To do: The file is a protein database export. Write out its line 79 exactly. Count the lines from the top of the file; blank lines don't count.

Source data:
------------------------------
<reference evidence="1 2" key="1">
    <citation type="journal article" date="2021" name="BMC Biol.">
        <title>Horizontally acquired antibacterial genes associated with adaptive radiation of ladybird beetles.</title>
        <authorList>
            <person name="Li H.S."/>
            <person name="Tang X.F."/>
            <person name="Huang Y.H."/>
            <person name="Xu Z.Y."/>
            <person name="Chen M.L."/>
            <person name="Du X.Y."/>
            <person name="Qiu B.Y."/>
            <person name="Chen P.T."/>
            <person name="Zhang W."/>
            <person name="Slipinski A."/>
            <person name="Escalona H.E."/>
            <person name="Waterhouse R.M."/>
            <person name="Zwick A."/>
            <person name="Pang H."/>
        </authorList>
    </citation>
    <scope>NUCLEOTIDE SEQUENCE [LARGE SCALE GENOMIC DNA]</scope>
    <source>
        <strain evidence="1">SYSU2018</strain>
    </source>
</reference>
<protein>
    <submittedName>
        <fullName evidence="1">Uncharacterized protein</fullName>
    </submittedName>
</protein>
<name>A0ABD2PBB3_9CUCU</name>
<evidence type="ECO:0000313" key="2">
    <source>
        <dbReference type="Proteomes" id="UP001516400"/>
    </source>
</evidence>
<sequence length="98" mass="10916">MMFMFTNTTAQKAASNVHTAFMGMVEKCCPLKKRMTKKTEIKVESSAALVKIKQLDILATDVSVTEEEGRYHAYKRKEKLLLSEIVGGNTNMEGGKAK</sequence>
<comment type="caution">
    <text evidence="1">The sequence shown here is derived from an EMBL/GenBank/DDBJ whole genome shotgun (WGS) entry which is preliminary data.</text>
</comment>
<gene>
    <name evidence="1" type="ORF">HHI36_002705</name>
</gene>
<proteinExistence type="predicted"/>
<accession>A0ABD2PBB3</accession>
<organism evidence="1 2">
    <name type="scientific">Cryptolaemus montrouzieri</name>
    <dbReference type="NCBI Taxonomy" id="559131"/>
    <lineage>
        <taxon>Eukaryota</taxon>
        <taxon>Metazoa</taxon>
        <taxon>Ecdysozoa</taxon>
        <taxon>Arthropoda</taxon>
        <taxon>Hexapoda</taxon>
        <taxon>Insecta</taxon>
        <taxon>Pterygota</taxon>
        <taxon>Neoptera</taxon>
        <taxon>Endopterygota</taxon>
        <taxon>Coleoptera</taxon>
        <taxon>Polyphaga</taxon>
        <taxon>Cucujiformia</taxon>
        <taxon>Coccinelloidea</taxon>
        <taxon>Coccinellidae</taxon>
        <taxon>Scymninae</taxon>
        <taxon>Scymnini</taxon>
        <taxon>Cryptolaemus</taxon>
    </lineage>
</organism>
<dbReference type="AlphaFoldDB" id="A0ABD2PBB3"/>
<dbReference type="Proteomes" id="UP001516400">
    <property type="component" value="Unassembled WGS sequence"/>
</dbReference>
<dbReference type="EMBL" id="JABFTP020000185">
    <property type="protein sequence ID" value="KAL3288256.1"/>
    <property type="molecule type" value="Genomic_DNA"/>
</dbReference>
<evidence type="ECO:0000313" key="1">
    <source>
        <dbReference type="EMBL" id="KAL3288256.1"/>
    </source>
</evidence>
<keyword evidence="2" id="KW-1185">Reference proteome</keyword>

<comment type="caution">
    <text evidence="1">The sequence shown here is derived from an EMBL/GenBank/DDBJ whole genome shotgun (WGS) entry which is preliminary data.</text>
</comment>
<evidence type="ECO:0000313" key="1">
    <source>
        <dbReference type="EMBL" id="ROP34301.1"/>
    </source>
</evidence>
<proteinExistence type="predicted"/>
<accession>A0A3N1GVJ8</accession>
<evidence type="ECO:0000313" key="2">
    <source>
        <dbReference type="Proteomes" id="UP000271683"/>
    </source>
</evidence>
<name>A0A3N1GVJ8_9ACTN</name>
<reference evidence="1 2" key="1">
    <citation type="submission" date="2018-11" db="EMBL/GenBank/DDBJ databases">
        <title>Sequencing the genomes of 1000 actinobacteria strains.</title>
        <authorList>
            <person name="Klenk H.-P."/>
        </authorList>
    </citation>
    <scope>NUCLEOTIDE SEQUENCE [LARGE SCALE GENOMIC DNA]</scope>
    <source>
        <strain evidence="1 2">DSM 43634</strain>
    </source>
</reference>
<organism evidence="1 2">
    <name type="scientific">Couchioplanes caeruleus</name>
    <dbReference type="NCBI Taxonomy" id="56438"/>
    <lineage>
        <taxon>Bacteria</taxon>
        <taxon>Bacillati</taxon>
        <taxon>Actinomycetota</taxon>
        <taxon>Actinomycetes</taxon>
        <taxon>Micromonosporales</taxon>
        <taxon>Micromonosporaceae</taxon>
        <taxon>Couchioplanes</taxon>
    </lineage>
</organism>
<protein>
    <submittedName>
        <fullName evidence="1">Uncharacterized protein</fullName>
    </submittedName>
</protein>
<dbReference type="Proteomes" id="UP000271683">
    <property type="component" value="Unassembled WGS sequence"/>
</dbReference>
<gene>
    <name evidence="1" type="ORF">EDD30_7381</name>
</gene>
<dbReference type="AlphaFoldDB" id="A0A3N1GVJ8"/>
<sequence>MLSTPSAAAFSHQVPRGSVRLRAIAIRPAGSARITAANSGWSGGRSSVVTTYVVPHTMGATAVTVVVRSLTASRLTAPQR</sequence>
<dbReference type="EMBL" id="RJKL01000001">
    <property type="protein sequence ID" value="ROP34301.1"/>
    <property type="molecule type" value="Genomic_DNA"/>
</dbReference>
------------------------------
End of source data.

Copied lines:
        <dbReference type="EMBL" id="KAL3288256.1"/>